Supporting local businesses key to future economic recovery

Supporting local businesses key to future economic recoveryPictured, from left, Owego Kitchen Owner Julie Lovelass and employee Lindsay Ousterout prepare to take food out for distribution. (Photo by Wendy Post)

Businesses around the area, particularly restaurants and bars, which were shut down last Monday, are bracing for the economic toll that COVID-19, or coronavirus will have on a local, national, and international level. But as the community always does, residents are encouraging each other to continue to support local businesses; whether it is with drive-up orders at restaurants, deliveries, or even gift certificates that can be used at a later date.

In an email blast last week, Tioga Tourism Director Rebecca Maffei encouraged folks to visit their Facebook Page often, Experience Tioga, for specials that will be run by businesses; this will enable residents to continue to support their efforts.

Supporting local businesses key to future economic recovery
A sign sets the stage at a food distribution point located at the Back Alley Pig, and behind The Owego Kitchen last Tuesday. By 2 p.m., residents were already waiting in line to collect a meal. (Photo by Wendy Post)

As for the businesses, however, last week’s shutdown, or reduction in services, was nothing short of crippling.

Last Monday, and in anticipation of the governor’s shutdown of bars and restaurants, several downtown businesses were already laying off employees and reorganizing for a drive-up food service option; an option that carries restrictions as well.

Julie Lovelass, co-owner of The Owego Kitchen, reported early on that they had to lay off all but five of their employees. She did explain, however, that some of her employees that have underlying health conditions volunteered to stay home as the county, as well as the nation and world deal with the current pandemic.

Over at Owego’s Parkview Hotel and Restaurant, owner Beth Johnson was scrambling on Monday to figure out how she would serve food on the restaurant’s busiest day of the year – St. Patrick’s Day.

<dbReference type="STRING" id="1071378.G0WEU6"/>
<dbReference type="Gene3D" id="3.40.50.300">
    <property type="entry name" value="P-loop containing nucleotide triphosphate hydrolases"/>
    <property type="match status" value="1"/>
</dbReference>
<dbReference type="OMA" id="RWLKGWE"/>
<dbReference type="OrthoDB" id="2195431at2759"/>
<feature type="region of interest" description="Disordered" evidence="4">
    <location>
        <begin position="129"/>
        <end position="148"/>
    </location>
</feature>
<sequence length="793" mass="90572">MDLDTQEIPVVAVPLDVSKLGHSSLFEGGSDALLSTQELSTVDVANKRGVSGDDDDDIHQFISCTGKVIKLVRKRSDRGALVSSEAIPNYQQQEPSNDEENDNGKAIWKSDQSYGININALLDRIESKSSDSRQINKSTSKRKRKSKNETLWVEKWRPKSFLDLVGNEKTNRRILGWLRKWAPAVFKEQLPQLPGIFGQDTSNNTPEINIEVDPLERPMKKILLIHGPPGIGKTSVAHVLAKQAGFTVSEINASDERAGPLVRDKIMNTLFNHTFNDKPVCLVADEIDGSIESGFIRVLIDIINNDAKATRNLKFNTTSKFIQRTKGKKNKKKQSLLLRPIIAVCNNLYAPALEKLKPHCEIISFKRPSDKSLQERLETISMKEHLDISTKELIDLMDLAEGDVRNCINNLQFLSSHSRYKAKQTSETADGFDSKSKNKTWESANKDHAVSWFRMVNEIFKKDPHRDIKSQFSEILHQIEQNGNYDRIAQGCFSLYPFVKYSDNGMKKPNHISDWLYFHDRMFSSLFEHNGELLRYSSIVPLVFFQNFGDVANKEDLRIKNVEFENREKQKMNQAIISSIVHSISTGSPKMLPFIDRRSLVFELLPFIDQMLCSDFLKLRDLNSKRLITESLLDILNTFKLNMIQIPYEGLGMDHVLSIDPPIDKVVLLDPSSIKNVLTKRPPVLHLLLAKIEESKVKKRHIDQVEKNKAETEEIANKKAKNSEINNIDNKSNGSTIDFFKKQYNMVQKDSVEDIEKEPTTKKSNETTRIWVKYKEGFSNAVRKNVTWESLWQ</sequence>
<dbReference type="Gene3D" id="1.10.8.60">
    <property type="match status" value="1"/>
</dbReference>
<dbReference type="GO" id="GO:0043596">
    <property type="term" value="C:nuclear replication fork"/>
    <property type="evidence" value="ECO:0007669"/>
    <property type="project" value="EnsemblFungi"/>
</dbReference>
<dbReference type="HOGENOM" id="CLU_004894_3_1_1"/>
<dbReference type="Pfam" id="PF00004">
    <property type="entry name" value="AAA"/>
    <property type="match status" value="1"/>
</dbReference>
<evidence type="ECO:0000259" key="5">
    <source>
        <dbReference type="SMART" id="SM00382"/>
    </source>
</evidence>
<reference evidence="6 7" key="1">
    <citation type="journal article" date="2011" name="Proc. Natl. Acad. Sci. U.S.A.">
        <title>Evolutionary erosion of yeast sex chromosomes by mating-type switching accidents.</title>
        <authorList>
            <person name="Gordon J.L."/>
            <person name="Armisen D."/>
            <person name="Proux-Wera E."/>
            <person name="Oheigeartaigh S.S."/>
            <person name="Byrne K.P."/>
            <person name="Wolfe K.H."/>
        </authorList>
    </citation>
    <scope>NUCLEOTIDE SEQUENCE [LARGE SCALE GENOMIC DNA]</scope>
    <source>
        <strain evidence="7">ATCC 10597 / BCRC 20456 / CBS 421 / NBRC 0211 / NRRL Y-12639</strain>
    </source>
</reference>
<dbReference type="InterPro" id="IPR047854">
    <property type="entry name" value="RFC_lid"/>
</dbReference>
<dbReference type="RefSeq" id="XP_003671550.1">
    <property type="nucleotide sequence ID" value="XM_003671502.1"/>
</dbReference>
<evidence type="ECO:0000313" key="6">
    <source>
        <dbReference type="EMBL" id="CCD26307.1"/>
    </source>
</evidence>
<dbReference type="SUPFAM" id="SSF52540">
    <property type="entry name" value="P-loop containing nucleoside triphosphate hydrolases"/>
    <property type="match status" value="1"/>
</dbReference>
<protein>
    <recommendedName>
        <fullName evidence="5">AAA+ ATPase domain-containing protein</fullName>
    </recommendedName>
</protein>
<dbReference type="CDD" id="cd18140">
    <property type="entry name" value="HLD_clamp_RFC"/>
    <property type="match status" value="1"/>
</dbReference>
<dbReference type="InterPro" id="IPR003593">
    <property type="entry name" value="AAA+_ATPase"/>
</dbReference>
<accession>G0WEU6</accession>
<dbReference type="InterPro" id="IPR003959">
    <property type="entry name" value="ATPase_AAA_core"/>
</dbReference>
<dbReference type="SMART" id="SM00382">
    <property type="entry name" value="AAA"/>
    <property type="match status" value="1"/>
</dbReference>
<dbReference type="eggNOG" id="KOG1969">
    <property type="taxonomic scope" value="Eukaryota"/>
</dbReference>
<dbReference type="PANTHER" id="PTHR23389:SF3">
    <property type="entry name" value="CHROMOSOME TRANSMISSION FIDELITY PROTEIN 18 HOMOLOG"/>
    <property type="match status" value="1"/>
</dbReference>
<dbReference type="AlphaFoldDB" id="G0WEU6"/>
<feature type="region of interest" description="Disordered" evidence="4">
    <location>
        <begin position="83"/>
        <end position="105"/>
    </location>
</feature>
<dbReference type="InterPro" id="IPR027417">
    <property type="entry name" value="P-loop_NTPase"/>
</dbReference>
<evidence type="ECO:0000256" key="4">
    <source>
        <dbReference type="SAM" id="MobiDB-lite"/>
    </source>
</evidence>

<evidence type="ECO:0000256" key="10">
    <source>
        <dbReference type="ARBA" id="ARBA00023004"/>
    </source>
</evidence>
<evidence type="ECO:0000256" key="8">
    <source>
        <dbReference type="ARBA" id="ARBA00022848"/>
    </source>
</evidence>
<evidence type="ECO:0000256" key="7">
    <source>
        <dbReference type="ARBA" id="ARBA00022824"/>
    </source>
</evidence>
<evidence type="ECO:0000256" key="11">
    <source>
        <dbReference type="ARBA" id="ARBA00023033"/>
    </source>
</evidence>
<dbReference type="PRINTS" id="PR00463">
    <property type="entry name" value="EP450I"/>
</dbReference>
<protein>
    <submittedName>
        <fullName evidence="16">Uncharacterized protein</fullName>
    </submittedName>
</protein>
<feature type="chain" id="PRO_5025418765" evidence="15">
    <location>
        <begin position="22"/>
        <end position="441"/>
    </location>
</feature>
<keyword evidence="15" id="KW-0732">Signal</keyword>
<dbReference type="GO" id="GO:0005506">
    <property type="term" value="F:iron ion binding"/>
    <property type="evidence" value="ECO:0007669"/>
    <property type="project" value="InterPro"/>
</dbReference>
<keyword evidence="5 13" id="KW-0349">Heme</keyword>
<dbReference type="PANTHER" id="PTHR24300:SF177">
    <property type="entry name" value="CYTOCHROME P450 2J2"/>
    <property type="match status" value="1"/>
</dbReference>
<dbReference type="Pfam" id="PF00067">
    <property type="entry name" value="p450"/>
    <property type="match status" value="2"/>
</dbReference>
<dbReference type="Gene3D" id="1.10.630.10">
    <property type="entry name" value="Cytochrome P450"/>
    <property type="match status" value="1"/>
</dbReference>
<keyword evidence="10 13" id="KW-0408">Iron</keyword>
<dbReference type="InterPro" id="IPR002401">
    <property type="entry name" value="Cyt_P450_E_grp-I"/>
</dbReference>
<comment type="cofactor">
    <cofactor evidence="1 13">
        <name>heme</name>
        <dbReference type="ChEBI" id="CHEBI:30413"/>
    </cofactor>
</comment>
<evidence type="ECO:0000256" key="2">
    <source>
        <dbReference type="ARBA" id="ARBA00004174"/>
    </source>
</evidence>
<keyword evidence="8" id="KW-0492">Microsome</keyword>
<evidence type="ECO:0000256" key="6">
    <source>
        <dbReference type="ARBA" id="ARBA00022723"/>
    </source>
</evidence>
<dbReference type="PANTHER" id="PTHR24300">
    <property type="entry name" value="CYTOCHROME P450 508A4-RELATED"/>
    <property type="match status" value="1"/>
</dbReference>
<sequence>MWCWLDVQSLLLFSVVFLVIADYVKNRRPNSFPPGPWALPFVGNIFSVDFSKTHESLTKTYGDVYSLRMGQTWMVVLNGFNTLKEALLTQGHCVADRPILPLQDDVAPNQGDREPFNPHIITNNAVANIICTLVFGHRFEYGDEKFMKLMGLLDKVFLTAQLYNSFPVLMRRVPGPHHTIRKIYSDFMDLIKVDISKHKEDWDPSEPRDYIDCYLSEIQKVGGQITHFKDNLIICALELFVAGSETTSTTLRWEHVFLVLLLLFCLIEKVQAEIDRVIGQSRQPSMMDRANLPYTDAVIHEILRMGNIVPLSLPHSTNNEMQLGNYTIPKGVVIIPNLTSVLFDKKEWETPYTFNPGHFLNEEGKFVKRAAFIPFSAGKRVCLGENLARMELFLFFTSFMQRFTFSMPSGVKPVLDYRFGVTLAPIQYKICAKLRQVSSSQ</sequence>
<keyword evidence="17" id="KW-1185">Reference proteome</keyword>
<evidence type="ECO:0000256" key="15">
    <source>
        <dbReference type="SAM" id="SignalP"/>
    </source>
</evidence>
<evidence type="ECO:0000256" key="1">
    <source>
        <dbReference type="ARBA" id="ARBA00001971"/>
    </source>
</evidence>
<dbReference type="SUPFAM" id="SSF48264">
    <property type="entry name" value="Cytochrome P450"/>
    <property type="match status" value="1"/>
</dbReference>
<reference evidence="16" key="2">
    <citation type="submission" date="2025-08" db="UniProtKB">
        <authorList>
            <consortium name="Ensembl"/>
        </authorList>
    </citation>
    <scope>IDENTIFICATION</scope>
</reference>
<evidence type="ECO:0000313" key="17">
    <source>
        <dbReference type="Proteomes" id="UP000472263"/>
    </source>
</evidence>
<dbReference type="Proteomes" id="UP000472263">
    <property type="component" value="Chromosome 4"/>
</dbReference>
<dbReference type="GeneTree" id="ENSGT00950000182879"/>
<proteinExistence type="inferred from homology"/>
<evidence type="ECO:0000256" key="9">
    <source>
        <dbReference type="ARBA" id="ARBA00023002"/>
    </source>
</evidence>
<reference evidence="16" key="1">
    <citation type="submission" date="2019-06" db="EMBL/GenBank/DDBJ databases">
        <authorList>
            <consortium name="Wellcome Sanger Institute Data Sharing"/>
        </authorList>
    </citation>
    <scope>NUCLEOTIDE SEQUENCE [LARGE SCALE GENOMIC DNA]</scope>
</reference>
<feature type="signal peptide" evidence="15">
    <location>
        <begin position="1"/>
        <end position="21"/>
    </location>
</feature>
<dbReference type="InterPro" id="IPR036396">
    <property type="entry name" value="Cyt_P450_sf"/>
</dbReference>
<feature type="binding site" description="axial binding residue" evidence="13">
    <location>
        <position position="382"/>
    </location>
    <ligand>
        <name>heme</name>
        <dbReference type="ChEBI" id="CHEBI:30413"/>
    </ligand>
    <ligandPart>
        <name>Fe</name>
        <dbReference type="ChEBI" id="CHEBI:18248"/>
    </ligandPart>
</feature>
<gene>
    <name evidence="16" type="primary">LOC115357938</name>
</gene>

The restaurants were prohibited from in-house service, but were fortunately allowed to serve drive-up orders. 

Supporting local businesses key to future economic recovery
Lake Street in Owego was empty on Tuesday, and following the governor’s announcement that restaurants and bars will shut down on Monday evening, and remain open for drive-up service only. Since then, gyms, casinos, and theaters have been closed as well. (Photo by Wendy Post)

“It is all curbside, and people can’t get out of their cars,” said Johnson on Monday as she quickly reorganized the restaurant’s structure, and their method of doing business.

Layoffs at the bar and restaurant, Johnson added last Monday, were imminent. 

“With schools closed, it’s hard for those with children at home to get daycare; the waitresses and waiters will also be losing out on the gratuities received from in-house service,” said Johnson.

With that said, Johnson executed their popular St. Patrick’s Day menu, curbside, for guests, and is keeping a positive attitude.

“We survived the flood, we will get through this,” exclaimed Johnson, who recalled the flooding of 2011 that arrived in the process of taking on ownership of the Irish restaurant and pub.

While speaking about the hotel, Johnson talked of the reservation cancellations arriving daily for rooms booked in advance.

“We’re hurting all the way around, but the safety of our employees and the residents of the community comes first,” Johnson added.

Over at The Owego Kitchen, Ike and Julie Lovelass were experiencing a busy day with take out and delivery last Tuesday.

The Owego Kitchen is also helping to bridge the hunger gap while area youth are out of school by providing free meals.

Funded in part by Tioga State Bank, the two have partnered to provide meals each week and will be providing information on Facebook, The Owego Kitchen, regarding the meal distribution times and days.

Last Tuesday, The Owego Kitchen had prepared dinners of baked ziti and fresh salad that it was distributing in the Back Alley Pig, located behind The Owego Kitchen and near the alley. According to Ike Lovelass, they made 100 family dinners, equating to 400 meals.

“Based on how this goes,” said Ike, “we’ll determine if we need to ramp things up. That’s where Tioga State Bank comes in.”

The Owego Kitchen has also reached out to other businesses and continues to receive assistance in this effort.

“Julie was a single mom familiar with subsidized lunches, so this was a natural thing for her to do,” said Ike of the entire effort. He added, “So far we’ll keep doing this and reevaluate as things go along.”

Other area restaurants are also participating, like Las Chicas Taqueria, The Cellar Restaurant, Original Italian, Mario’s Pizza, and River Rock Diner; and most others are offering take-out and / or delivery, and are asking for your support as we go through this difficult period of time. Patronizing our local stores and restaurants will lessen the economic impact of the pandemic.

For restaurant information, simply visit them on Facebook for notifications as to when they are serving, order your meal, and then enjoy a curbside pick up. 

As for merchants, most businesses have been ordered to maintain essential employees only, or reduce the number of staff members onboard. Health officials are asking people that are symptomatic to stay home. A full list of precautionary measures and more on Novel Coronavirus (COVID-19) can be found at

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